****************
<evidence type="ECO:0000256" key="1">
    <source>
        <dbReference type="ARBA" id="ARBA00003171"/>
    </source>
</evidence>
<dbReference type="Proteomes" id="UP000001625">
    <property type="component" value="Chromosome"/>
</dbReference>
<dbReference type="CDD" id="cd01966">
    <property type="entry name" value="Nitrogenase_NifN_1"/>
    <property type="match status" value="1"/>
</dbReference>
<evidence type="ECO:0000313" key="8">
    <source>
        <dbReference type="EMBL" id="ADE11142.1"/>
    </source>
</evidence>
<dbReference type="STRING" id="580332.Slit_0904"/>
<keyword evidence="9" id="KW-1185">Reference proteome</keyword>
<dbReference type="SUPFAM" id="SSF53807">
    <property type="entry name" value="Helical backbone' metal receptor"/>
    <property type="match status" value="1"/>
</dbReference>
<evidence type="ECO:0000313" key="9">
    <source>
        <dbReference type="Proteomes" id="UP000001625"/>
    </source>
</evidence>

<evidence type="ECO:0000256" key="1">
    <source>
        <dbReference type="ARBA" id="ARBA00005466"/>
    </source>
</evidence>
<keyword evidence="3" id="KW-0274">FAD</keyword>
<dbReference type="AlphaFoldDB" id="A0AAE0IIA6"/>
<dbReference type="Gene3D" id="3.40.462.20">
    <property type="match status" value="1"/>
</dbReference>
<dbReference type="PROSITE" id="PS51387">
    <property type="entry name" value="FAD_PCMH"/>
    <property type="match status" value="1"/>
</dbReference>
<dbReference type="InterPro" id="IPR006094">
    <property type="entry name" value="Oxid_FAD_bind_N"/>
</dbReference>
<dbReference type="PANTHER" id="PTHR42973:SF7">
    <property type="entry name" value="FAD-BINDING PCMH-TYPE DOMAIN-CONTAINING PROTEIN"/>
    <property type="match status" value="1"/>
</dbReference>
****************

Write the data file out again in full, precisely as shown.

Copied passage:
<evidence type="ECO:0000256" key="1">
    <source>
        <dbReference type="ARBA" id="ARBA00003171"/>
    </source>
</evidence>
<dbReference type="Proteomes" id="UP000001625">
    <property type="component" value="Chromosome"/>
</dbReference>
<dbReference type="CDD" id="cd01966">
    <property type="entry name" value="Nitrogenase_NifN_1"/>
    <property type="match status" value="1"/>
</dbReference>
<evidence type="ECO:0000313" key="8">
    <source>
        <dbReference type="EMBL" id="ADE11142.1"/>
    </source>
</evidence>
<dbReference type="STRING" id="580332.Slit_0904"/>
<keyword evidence="9" id="KW-1185">Reference proteome</keyword>
<dbReference type="SUPFAM" id="SSF53807">
    <property type="entry name" value="Helical backbone' metal receptor"/>
    <property type="match status" value="1"/>
</dbReference>
<evidence type="ECO:0000313" key="9">
    <source>
        <dbReference type="Proteomes" id="UP000001625"/>
    </source>
</evidence>

<evidence type="ECO:0000256" key="1">
    <source>
        <dbReference type="ARBA" id="ARBA00005466"/>
    </source>
</evidence>
<keyword evidence="3" id="KW-0274">FAD</keyword>
<dbReference type="AlphaFoldDB" id="A0AAE0IIA6"/>
<dbReference type="Gene3D" id="3.40.462.20">
    <property type="match status" value="1"/>
</dbReference>
<dbReference type="PROSITE" id="PS51387">
    <property type="entry name" value="FAD_PCMH"/>
    <property type="match status" value="1"/>
</dbReference>
<dbReference type="InterPro" id="IPR006094">
    <property type="entry name" value="Oxid_FAD_bind_N"/>
</dbReference>
<dbReference type="PANTHER" id="PTHR42973:SF7">
    <property type="entry name" value="FAD-BINDING PCMH-TYPE DOMAIN-CONTAINING PROTEIN"/>
    <property type="match status" value="1"/>
</dbReference>